Monday, January 4, 2010

Battersea - NAMA

The art-deco icon, which won global recognition through appearances in movies such as Stanley Kubrick's "Full Metal Jacket" and on the cover of Pink Floyd's 1977 album "Animals", has been derelict for over a quarter of a century.
It has already passed through numerous developers' hands since stopping power production in 1983 as Britain shifted to oil, gas and nuclear.
Developers now are courting investors for a 5.5 billion pound ($8.9 billion) redevelopment just as banks remain focused on unscrambling exposure to commercial real estate. The market has shown signs of recovery recently but is still treacherous.
"The building is likely to suffer major structural damage in five years if full repairs don't start before then," said Jeremy Castle, chief planning director at Treasury Holdings UK, the power station's current developers, referring to damage sustained after the roof was removed 20 years ago.
"We need to move fast to redevelop the site because the building is deteriorating quickly," he said.
The two-year downturn in Britain sliced almost 45 percent off average commercial property values. The Power Station's owners, who bought it for 400 million pounds in 2006, say its value fell by 15 percent in the six months to end-June 2009, causing the company to breach terms on some of its loans.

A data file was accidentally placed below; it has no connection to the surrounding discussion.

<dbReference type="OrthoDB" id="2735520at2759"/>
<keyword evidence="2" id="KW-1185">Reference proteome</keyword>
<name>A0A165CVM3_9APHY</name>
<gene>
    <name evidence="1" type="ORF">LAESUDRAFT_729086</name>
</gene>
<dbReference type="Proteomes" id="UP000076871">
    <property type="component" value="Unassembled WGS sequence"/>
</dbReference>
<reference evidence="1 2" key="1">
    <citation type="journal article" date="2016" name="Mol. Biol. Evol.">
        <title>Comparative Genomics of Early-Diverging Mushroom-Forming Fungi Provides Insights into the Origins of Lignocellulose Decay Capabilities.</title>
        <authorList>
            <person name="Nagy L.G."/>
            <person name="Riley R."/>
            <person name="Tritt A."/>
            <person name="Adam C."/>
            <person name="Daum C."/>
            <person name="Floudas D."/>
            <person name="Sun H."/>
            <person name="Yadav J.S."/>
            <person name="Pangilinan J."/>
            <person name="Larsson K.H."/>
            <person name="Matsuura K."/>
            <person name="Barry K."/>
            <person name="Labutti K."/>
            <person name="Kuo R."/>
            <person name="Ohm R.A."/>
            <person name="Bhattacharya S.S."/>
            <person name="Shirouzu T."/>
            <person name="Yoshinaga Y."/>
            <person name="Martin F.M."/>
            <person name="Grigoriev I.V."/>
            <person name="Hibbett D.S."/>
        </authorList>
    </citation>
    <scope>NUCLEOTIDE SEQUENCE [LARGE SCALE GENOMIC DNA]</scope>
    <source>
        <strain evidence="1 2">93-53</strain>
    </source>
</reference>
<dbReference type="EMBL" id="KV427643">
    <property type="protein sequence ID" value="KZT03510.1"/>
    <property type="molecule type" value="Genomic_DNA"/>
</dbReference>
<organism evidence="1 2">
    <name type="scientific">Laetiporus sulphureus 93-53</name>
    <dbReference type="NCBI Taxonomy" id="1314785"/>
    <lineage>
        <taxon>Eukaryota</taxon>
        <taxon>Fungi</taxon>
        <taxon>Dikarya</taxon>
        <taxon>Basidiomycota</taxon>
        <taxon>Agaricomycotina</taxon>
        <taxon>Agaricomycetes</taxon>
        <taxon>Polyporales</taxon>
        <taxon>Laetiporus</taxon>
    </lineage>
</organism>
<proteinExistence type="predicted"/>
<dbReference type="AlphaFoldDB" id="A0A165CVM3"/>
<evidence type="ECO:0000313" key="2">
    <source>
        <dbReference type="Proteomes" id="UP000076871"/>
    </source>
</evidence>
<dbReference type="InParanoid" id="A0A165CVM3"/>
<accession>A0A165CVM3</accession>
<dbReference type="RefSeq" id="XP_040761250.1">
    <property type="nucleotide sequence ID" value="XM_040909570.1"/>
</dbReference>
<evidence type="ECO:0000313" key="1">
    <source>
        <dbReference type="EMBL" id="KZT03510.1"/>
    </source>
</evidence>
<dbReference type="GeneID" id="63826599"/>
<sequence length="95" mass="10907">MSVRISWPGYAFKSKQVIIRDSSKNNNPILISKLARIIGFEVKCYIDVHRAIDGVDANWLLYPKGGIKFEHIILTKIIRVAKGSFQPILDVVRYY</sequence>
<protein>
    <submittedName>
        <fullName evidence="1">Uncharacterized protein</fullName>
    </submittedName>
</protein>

Battersea's imposing white brick chimneys have been a popular feature of London's skyline for almost 80 years, but its brickwork is held together by metal straps. Many bankers and financiers say plans to redevelop it are a commercial anachronism in a city obsessed with skyscrapers.
Castle's employer Treasury Holdings is an Irish property firm that controls the Battersea site through a 67 percent share in debt-laden Real Estate Opportunities (REO.I) (REO.L).
REO says the debt taken out to buy the station is still performing, but part of it, along with the majority of its loan book, will be transferred to Ireland's bad bank, or the National Asset Management Agency (NAMA) next year.
The Irish government is paying 54 billion euros ($78 billion) to buy risky commercial property loans with a combined book value of 77 billion from banks to clean up the legacy of excessive lending.


1 comment:

john said...

Passed it every week for a year on my way to/from Croydon, little did I know that I'd own part of it today thanks to the Irish Government bailing out their developer buddies!